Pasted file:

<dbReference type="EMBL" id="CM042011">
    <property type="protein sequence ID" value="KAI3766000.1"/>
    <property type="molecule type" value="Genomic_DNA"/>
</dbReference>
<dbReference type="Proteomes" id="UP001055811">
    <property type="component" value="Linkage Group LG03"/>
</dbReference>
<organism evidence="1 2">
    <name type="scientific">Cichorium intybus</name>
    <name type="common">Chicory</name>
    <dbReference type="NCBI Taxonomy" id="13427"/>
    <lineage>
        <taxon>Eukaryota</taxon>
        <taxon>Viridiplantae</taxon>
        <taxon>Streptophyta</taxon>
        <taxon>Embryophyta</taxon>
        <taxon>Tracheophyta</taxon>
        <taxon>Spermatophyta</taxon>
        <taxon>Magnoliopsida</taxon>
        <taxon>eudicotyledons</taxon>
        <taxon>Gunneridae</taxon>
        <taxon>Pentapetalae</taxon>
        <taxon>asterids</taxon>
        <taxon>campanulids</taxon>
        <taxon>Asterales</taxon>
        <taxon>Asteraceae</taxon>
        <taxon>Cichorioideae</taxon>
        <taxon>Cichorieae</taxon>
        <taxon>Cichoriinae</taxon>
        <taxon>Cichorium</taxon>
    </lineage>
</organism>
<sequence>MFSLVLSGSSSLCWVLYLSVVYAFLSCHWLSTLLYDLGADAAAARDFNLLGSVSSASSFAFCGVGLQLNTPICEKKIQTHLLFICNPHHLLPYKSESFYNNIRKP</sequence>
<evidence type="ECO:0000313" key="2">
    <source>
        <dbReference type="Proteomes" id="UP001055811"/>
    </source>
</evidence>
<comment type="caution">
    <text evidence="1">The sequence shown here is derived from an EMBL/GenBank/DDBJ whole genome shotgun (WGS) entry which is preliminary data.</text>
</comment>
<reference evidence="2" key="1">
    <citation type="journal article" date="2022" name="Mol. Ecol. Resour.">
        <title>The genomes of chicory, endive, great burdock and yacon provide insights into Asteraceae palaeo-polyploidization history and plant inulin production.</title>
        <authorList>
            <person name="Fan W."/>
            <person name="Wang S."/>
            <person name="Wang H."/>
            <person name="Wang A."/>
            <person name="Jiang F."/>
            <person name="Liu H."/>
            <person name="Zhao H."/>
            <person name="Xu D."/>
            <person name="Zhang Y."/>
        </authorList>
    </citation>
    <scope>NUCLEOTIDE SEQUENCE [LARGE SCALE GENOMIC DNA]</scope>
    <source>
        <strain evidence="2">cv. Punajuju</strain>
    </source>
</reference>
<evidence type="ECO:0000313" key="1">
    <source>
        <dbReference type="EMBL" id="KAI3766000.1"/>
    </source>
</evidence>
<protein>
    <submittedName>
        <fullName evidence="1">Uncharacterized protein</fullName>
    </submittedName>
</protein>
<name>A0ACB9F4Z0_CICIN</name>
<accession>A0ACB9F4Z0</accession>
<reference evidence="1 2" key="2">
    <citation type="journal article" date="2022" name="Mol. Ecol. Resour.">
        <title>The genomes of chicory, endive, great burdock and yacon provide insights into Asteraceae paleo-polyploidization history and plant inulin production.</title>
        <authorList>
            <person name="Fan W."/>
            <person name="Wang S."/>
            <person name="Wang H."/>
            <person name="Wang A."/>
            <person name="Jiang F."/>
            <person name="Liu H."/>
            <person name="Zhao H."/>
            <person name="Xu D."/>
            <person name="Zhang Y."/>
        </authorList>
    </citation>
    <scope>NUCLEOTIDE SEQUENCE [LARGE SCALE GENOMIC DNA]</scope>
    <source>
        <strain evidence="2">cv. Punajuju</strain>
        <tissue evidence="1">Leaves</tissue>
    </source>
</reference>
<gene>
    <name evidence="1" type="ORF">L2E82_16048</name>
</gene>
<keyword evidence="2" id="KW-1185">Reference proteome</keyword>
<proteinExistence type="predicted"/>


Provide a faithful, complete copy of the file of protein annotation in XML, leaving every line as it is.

<dbReference type="EMBL" id="CM042011">
    <property type="protein sequence ID" value="KAI3766000.1"/>
    <property type="molecule type" value="Genomic_DNA"/>
</dbReference>
<dbReference type="Proteomes" id="UP001055811">
    <property type="component" value="Linkage Group LG03"/>
</dbReference>
<organism evidence="1 2">
    <name type="scientific">Cichorium intybus</name>
    <name type="common">Chicory</name>
    <dbReference type="NCBI Taxonomy" id="13427"/>
    <lineage>
        <taxon>Eukaryota</taxon>
        <taxon>Viridiplantae</taxon>
        <taxon>Streptophyta</taxon>
        <taxon>Embryophyta</taxon>
        <taxon>Tracheophyta</taxon>
        <taxon>Spermatophyta</taxon>
        <taxon>Magnoliopsida</taxon>
        <taxon>eudicotyledons</taxon>
        <taxon>Gunneridae</taxon>
        <taxon>Pentapetalae</taxon>
        <taxon>asterids</taxon>
        <taxon>campanulids</taxon>
        <taxon>Asterales</taxon>
        <taxon>Asteraceae</taxon>
        <taxon>Cichorioideae</taxon>
        <taxon>Cichorieae</taxon>
        <taxon>Cichoriinae</taxon>
        <taxon>Cichorium</taxon>
    </lineage>
</organism>
<sequence>MFSLVLSGSSSLCWVLYLSVVYAFLSCHWLSTLLYDLGADAAAARDFNLLGSVSSASSFAFCGVGLQLNTPICEKKIQTHLLFICNPHHLLPYKSESFYNNIRKP</sequence>
<evidence type="ECO:0000313" key="2">
    <source>
        <dbReference type="Proteomes" id="UP001055811"/>
    </source>
</evidence>
<comment type="caution">
    <text evidence="1">The sequence shown here is derived from an EMBL/GenBank/DDBJ whole genome shotgun (WGS) entry which is preliminary data.</text>
</comment>
<reference evidence="2" key="1">
    <citation type="journal article" date="2022" name="Mol. Ecol. Resour.">
        <title>The genomes of chicory, endive, great burdock and yacon provide insights into Asteraceae palaeo-polyploidization history and plant inulin production.</title>
        <authorList>
            <person name="Fan W."/>
            <person name="Wang S."/>
            <person name="Wang H."/>
            <person name="Wang A."/>
            <person name="Jiang F."/>
            <person name="Liu H."/>
            <person name="Zhao H."/>
            <person name="Xu D."/>
            <person name="Zhang Y."/>
        </authorList>
    </citation>
    <scope>NUCLEOTIDE SEQUENCE [LARGE SCALE GENOMIC DNA]</scope>
    <source>
        <strain evidence="2">cv. Punajuju</strain>
    </source>
</reference>
<evidence type="ECO:0000313" key="1">
    <source>
        <dbReference type="EMBL" id="KAI3766000.1"/>
    </source>
</evidence>
<protein>
    <submittedName>
        <fullName evidence="1">Uncharacterized protein</fullName>
    </submittedName>
</protein>
<name>A0ACB9F4Z0_CICIN</name>
<accession>A0ACB9F4Z0</accession>
<reference evidence="1 2" key="2">
    <citation type="journal article" date="2022" name="Mol. Ecol. Resour.">
        <title>The genomes of chicory, endive, great burdock and yacon provide insights into Asteraceae paleo-polyploidization history and plant inulin production.</title>
        <authorList>
            <person name="Fan W."/>
            <person name="Wang S."/>
            <person name="Wang H."/>
            <person name="Wang A."/>
            <person name="Jiang F."/>
            <person name="Liu H."/>
            <person name="Zhao H."/>
            <person name="Xu D."/>
            <person name="Zhang Y."/>
        </authorList>
    </citation>
    <scope>NUCLEOTIDE SEQUENCE [LARGE SCALE GENOMIC DNA]</scope>
    <source>
        <strain evidence="2">cv. Punajuju</strain>
        <tissue evidence="1">Leaves</tissue>
    </source>
</reference>
<gene>
    <name evidence="1" type="ORF">L2E82_16048</name>
</gene>
<keyword evidence="2" id="KW-1185">Reference proteome</keyword>
<proteinExistence type="predicted"/>